In addition, Ukraine will allow foreigners traveling to the country to help fight against Russia to do so without a visa, according to a new decree signed by the president that went into effect Tuesday.

The decree, signed by President Volodymyr Zelensky, allows for all foreigners hoping to join the new unit for foreign volunteers, known as the International Legion of the Territorial Defense Force, with the exception of those coming from Russia.

The new unit for foreign volunteers was announced on Sunday, with Ukrainian authorities having said the next day that thousands have already applied to join.

Some young volunteers are traveling straight to Ukraine to enlist.

Others are applying at Ukrainian embassies and consulates before quitting jobs or dropping out of university. Full story here.


Zelensky said the negotiations between Russia and Ukraine were conducted against the background of Russian bombardments into Ukrainian territory.

The fact that these two events took place at the same time, Zelensky said, was no coincidence, accusing Moscow of doing it intentionally, according to NV.

“Don’t waste your time, we don’t accept this tactic,” Zelensky said, according to NV. “Fair negotiations can only happen when one side doesn’t hit the other with artillery during negotiations.”

Regarding the points brought up in the talks themselves, Zelensky said that he would go over what was discussed with the Ukrainian delegation when they return to Kyiv so they can decide how to move forward when the second round of negotiations begins, according to Ukrainian media.


Ukraine has made an effort to reach out to the West repeatedly during the conflict, including Europe.

Zelensky officially applied on Monday to join the European Union, with the application being on its way to Brussels for processing, Ukrainian President’s Office deputy head Andrij Sybiha wrote on Facebook.

In response, the heads of state for eight different EU member states – Bulgaria, Estonia, Lithuania, Latvia, Poland, Slovakia, Slovenia and the Czech Republic – pushed for immediately admitting Ukraine into the bloc.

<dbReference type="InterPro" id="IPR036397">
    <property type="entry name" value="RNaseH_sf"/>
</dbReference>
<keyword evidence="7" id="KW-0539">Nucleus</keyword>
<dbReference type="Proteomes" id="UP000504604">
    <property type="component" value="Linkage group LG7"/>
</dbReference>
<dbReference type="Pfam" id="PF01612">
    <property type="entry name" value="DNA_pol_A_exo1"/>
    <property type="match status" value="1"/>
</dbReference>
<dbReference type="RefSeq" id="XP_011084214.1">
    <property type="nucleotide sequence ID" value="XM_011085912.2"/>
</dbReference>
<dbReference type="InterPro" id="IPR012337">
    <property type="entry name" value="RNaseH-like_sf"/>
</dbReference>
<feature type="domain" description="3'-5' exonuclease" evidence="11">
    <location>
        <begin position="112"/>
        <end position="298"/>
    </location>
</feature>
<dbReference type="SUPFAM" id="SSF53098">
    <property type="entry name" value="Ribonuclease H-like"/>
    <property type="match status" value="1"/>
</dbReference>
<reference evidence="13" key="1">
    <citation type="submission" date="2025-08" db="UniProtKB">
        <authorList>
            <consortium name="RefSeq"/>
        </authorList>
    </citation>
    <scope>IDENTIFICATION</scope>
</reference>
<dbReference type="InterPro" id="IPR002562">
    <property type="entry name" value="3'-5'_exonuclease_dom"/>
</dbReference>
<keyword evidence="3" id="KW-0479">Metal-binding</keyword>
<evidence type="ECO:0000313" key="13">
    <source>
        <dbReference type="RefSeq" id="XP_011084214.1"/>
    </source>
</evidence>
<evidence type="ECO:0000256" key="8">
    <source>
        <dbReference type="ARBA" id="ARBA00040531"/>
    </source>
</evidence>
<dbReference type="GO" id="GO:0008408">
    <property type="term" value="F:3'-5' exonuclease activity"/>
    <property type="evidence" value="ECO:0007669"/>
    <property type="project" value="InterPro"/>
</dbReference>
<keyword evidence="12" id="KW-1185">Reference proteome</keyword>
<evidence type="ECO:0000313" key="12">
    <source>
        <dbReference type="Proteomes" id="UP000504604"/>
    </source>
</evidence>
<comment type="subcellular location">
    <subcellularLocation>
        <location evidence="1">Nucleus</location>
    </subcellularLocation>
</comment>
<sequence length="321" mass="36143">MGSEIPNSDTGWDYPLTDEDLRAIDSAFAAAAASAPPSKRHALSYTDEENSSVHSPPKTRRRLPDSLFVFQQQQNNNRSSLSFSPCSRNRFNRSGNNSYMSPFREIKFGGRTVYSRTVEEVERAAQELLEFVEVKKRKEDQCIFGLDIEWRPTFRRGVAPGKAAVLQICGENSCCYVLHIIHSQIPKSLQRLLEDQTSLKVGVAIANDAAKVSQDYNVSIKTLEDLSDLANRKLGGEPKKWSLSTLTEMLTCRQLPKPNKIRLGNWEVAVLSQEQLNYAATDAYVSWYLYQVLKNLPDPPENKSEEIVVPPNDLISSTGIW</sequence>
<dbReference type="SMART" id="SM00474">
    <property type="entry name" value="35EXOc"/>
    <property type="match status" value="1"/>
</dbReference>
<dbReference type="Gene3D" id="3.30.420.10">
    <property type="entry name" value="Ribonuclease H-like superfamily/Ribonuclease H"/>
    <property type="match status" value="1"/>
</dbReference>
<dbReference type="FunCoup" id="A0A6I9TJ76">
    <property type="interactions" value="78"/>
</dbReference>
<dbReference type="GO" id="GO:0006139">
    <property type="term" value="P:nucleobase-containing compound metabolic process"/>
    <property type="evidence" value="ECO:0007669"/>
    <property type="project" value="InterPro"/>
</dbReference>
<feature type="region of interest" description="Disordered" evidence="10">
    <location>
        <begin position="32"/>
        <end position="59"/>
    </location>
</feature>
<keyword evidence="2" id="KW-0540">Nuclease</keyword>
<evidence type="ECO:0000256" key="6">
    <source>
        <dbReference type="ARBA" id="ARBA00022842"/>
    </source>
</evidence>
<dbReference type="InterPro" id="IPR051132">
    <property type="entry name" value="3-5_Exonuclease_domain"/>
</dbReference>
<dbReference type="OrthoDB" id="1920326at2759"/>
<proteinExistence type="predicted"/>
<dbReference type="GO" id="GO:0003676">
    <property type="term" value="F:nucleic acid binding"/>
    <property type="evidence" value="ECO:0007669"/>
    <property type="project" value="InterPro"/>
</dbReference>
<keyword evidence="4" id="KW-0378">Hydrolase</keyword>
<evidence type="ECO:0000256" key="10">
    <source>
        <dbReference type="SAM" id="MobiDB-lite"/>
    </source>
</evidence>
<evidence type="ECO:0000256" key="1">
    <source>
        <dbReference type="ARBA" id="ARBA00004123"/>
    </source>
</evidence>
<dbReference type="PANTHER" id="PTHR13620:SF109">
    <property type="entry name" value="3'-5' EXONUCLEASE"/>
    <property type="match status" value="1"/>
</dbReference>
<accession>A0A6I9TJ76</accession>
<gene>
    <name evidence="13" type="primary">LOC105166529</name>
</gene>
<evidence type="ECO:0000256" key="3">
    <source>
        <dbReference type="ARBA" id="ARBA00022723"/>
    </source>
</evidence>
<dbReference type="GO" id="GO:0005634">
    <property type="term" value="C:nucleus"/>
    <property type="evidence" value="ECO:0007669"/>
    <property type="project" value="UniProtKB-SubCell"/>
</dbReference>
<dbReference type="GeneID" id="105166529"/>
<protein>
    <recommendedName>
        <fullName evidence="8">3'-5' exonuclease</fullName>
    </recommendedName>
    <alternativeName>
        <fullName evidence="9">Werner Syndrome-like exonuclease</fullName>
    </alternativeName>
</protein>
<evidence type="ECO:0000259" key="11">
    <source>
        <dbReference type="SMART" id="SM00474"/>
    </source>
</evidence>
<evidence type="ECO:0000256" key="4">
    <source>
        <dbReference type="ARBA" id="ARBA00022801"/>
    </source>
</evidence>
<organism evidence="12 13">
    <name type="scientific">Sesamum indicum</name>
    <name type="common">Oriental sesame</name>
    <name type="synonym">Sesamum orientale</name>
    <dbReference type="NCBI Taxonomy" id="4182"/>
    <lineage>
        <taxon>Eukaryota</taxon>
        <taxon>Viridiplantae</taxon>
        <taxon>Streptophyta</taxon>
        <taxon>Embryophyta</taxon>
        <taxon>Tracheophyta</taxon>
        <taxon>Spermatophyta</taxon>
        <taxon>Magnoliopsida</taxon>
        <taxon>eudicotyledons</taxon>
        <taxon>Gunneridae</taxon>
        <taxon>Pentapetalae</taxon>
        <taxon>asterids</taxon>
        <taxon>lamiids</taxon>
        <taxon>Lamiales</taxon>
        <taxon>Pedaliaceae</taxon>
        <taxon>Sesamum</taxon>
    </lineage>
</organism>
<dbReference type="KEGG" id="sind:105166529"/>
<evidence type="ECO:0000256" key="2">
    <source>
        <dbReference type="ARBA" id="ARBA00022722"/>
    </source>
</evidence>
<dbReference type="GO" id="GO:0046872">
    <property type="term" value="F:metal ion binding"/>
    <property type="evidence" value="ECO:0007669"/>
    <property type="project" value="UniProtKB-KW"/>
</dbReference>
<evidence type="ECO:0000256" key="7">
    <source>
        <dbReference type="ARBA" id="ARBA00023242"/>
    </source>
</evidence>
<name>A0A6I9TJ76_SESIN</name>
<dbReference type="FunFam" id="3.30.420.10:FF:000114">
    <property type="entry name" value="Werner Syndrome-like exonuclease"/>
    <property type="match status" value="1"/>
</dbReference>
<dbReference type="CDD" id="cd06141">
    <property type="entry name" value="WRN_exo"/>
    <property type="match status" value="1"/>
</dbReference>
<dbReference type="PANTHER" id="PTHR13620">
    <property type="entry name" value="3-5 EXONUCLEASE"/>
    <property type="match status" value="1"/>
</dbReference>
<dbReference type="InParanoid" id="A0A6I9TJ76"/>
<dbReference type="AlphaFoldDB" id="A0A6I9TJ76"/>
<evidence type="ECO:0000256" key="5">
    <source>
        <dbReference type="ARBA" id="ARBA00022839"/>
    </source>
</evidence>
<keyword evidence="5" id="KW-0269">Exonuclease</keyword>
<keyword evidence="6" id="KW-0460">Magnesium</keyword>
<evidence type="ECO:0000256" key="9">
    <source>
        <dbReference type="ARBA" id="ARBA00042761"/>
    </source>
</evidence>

This follows Slovakian Prime Minister Eduard Heger telling Politico that Ukraine should have a “special track” towards EU membership.

Energy ministers from European Union countries on Monday agreed to urgently link a European power system to Ukraine’s grid, a move that would increase its independence from Russia.

Ukraine disconnected its grid from a Russian system last week and has asked for emergency synchronization with a European system. That would mean Russia would no longer control technical aspects of Ukraine’s network such as grid frequency. EU officials said the link could be completed within weeks. Full story here.

Sanctions, economy and corporate reactions

The financial impact of the conflict, international reaction to it from businesses and Western sanctions has been noted in analyses of the Russian economy.

The rouble stabilized somewhat on Tuesday after its crash to an all-time low, while the safe-haven yen and Swiss franc were steady after their biggest rallies in almost seven weeks with traders focused squarely on the developing crisis in Ukraine.

This impact was also felt by Russian companies, with many of its key companies taking hits.

Ukrainian Foreign Minister Dmytro Kuleba said on Tuesday morning that US Secretary of State Antony Blinken had offered his country, which is under attack from its neighbor Russia, more support in the form of sanctions and weapons.

A stream of Western companies pulling out of Russia is expected to grow on Tuesday, as corporations and investors across industries follow the lead of energy firms BP and Shell, which abandoned multi-billion-dollar positions after the invasion of Ukraine.

Disney is believed to be the first major Hollywood studio to pause theatrical releases in Russia in response to its invasion of Ukraine.

The impact has also been felt in sports, too.

International football governing body FIFA has expelled Russia from competing in the World Cup, with Russia’s business partnerships with the US hockey league the NHL ending and Russia and Belarus being sanctioned by the International Ice Hockey Federation sanctioned Russia and Belarus, which is supportive of the invasion, banning both nations from upcoming world championship tournaments.

As reported by The Jerusalem Post